When her husband said he wanted to die, Amy Bloom listened
The pandemic came “like the snow at the end of ‘The Dead,'” Bloom said, referencing the classic James Joyce story – a few flakes at first, then covering everything. Bloom’s daughter, daughter-in-law and granddaughter came from Brooklyn to ride out the storm. Bloom continued to write in the afternoons. She laughed. “My children tease me, they say, ‘You expected to be sitting by the pond, in gray gauze, looking away.’ Instead, she was absorbed in work and the rhythms of family life.
In September 2020, Bloom had a draft to share with his longtime editor, Kate Medina, executive vice president, associate publisher and executive editorial director of Random House. Medina attended Bloom and Ameche’s wedding and was at her memorial service; readers see her there in the book, quietly annotating a manuscript before the ceremony begins.
In a phone interview, Medina said she used to work with Bloom on novels, although she edited “Normal,” Bloom’s examination of gender and sexuality, which was published in 2002. She was neither surprised nor discouraged by Bloom’s decision to tell such a personal story. “If you’re a writer and something like this happens, the healthiest thing to do is write it,” Medina said. “You can decide if you put it in a drawer, but you’ve stated the feelings.”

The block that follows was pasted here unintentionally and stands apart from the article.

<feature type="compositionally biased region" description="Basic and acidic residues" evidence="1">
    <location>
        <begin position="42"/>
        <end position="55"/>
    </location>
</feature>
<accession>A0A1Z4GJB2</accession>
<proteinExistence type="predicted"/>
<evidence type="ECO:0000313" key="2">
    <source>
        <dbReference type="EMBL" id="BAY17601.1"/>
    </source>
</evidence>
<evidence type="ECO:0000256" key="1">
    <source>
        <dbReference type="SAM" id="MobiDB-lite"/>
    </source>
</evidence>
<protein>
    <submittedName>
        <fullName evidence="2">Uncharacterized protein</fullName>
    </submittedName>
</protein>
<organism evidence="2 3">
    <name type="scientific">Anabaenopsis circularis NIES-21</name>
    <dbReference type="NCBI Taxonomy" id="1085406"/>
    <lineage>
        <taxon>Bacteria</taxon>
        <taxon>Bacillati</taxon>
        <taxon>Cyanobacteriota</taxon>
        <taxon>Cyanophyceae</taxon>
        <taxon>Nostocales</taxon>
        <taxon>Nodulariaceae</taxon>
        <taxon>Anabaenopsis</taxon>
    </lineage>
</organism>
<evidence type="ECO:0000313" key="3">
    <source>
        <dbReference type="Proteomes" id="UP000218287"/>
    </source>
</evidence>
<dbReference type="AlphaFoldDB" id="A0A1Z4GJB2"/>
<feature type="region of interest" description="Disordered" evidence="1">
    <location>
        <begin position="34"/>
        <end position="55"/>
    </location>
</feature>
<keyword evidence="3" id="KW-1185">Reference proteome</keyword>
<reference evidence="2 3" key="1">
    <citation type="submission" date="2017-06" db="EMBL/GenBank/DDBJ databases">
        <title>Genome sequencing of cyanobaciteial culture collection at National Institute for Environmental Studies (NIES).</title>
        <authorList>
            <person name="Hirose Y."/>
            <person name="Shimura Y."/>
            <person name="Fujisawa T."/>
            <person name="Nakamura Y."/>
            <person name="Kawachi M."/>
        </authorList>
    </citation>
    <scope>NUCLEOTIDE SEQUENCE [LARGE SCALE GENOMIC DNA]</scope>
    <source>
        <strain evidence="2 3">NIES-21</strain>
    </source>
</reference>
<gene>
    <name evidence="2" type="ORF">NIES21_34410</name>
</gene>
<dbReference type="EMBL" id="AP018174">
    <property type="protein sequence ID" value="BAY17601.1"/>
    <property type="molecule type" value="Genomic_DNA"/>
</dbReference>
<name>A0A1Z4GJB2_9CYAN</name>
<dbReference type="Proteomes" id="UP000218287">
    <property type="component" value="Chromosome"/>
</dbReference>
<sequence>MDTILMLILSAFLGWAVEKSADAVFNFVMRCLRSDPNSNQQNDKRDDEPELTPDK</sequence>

Medina encouraged the braided structure of “In Love,” which is, as its subtitle promises, a memoir of love and loss, in that order, with chapters alternating between the distant and recent past. “There’s this quote from Kierkegaard: ‘We live our lives forward and understand them backward,'” Medina said. “I think it’s amazing how Amy can write about the elephant in the room. Her candor is on the page. Her humor too, and Brian’s.
The first reactions from readers have been positive, even enthusiastic. “Amy Bloom writes with all the bandwidth of her humanity,” a Goodreads reviewer said. A recent widow wrote, also on Goodreads: “I can only say that this book comes from a place of truth. This should be required reading for any bereavement group.
On the anniversary of Ameche’s death, Bloom brought a cup of tea to the lime tree she planted in her honor. He had a sweet tooth, so she placed chocolates around a plate engraved with a favorite quote from Rumi. It reads: “What is the body? Endurance. What is love? Acknowledgement. What is hiding in our chests? To laugh. What else? Compassion.”
“I definitely feel his presence,” Bloom said.
As for how strangers will respond to “In Love,” she seemed to be at peace. “Brian’s strongest wish was for no one to stop him, and he got his wish. And I was happy to be able to help her.